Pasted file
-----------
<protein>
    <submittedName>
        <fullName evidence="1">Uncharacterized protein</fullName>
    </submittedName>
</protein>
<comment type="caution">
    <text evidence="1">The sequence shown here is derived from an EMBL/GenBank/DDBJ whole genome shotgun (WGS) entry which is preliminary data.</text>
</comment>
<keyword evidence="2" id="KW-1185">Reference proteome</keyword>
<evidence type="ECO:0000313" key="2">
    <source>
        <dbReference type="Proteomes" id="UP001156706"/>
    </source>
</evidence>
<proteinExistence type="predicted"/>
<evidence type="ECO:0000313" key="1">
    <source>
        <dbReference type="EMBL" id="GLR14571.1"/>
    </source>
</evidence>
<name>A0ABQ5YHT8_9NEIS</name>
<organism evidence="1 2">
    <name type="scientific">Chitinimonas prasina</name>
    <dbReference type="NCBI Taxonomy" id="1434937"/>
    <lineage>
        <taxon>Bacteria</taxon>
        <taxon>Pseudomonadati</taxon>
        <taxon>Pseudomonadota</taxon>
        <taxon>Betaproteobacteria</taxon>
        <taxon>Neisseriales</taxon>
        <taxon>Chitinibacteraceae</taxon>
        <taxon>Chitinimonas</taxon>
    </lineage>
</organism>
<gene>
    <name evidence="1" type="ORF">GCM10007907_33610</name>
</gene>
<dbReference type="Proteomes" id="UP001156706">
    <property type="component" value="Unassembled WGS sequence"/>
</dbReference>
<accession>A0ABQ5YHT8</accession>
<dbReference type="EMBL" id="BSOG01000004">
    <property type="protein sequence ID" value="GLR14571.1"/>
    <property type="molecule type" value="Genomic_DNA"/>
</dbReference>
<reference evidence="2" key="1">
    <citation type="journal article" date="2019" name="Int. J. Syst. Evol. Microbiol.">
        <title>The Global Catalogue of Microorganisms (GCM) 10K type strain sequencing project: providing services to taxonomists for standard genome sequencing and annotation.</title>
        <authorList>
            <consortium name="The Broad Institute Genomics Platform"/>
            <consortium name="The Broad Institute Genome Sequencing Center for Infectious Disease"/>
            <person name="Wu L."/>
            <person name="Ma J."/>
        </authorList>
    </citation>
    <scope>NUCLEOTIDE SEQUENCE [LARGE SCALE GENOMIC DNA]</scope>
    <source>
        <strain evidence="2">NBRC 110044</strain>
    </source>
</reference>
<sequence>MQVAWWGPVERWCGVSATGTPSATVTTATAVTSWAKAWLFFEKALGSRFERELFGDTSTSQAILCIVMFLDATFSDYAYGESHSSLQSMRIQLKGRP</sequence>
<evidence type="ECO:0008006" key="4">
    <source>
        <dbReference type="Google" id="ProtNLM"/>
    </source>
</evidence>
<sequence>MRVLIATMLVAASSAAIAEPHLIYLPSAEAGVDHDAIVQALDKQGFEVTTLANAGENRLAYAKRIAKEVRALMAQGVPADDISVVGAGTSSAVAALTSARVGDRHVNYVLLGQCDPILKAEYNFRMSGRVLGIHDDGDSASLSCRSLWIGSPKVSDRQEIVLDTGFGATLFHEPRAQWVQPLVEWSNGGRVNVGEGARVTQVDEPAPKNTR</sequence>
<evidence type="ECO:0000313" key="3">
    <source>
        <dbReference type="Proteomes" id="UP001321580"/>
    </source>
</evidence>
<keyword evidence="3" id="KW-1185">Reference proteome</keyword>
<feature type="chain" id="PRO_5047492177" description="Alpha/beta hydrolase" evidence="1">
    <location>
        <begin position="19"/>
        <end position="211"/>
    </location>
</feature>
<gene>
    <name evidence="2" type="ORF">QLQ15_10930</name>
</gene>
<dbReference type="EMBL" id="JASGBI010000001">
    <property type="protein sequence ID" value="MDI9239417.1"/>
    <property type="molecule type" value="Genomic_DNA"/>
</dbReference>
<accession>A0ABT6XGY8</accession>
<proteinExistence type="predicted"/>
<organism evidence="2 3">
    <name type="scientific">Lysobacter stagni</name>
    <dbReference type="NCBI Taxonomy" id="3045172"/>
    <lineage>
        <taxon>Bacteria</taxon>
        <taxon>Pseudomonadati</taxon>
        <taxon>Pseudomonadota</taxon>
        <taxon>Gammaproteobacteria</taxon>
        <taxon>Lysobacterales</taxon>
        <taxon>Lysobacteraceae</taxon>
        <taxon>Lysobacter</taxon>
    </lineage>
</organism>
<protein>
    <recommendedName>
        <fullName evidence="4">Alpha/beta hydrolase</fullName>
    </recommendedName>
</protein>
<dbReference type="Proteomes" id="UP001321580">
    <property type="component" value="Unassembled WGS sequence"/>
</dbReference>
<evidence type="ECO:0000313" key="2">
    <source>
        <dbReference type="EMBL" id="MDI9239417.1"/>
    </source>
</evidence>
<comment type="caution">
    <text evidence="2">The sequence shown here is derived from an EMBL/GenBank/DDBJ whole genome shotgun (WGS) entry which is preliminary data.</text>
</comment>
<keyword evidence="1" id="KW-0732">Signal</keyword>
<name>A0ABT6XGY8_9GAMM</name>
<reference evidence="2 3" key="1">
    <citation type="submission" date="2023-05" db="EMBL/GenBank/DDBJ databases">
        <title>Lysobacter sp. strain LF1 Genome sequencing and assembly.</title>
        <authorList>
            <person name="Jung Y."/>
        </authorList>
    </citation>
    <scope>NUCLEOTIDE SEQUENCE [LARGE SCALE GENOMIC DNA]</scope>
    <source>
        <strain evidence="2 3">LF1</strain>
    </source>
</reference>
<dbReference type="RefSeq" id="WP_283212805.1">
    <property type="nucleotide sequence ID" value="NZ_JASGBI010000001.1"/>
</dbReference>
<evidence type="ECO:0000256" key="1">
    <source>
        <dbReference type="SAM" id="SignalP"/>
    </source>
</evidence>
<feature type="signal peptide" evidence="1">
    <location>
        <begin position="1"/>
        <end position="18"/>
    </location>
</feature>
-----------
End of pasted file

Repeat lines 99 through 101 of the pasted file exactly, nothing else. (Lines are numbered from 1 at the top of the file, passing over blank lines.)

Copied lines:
        <taxon>Lysobacter</taxon>
    </lineage>
</organism>